I'd still be interested in hearing if anybody knows for definite what happens on the receiving side when the receive buffer is full though. I seem to have a situation where 2 subsequent successful recv() calls on a socket appear not to be returning contiguous parts of the data stream that has come in (according to Wireshark). I'm just speculating about the buffers, because it only occurs under relatively heavy load. It's probably an application level problem, but I'm having trouble seeing how.

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Are you using threads?
Winsock documentation says somewhere that two receive calls shouldn't be initiated simultaneously on the same socket from two threads, because buffer-order might become unpredictable. Ofcourse several receive operations can be in progress at the same time, just that the second cannot be called before the first has returned for overlapping operations. I'm not sure how this works for blocking sockets, perhaps it is not a problem.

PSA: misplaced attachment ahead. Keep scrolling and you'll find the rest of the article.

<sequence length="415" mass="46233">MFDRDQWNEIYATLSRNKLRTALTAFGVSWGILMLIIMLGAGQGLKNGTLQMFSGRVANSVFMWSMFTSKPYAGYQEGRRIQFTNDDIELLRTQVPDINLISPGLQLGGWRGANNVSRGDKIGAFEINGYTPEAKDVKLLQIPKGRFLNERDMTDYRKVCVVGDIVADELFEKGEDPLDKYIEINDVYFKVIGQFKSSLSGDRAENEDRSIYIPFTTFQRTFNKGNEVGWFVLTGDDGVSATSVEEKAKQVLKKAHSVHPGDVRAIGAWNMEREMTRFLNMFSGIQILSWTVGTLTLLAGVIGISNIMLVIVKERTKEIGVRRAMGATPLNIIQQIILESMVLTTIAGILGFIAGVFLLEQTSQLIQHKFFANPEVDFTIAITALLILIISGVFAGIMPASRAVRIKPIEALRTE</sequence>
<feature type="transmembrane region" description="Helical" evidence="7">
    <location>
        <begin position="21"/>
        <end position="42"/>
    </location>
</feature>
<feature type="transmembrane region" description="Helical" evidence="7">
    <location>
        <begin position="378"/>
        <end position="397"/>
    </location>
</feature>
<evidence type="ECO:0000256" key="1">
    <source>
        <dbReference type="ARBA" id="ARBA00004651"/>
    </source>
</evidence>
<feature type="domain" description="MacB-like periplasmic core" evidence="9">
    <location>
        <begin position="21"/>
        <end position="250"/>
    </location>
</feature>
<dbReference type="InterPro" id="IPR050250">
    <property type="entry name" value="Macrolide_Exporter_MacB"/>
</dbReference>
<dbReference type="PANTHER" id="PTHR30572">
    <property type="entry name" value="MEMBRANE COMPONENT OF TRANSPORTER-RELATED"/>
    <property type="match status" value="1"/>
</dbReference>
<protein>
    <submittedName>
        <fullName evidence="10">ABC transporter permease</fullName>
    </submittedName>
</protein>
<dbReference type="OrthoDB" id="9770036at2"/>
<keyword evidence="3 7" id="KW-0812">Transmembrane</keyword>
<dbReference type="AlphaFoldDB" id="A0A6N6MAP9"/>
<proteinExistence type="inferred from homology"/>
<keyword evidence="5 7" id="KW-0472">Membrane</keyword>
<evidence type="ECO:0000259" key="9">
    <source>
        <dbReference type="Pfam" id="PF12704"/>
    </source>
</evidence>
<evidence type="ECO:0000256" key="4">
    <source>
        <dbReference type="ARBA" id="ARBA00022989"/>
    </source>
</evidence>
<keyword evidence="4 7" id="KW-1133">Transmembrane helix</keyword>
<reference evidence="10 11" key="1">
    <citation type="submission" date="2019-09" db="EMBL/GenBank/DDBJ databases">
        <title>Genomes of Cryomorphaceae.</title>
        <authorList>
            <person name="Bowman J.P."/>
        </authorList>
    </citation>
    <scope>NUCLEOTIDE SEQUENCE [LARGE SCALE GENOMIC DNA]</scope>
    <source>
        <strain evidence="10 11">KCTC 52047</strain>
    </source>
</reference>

According to http://msdn.microsoft.com/en-us/magazine/cc302334.aspx under "Who manages the buffers?" it seems that even though the receive buffer is too small the data will still be buffered. If it cannot be buffered I assume it will be discarded which will lead to an eventual resend from the remote end.
That data would get to the application in the wrong order or that some data would arrive without prior data should be impossible.
Also, from http://msdn.microsoft.com/en-us/library/ms740476(VS.85).aspx:
Quote:

SO_RCVBUF int Specifies the total per-socket buffer space reserved for receives. This is unrelated to SO_MAX_MSG_SIZE and does not necessarily correspond to the size of the TCP receive window.

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I am using threads, but a socket should only have recv() being called from a single thread. What I see is a 'hole' in the data, where the data we get back from recv() in subsequent calls is in the right order, but misses out a large amount of data in between which should have arrived. I would assume it's a problem with the app, but having added plenty of logging, it is hard to see how this could be the case. So I'm just trying to see if the buffering could possibly be an issue, even if very unlikely.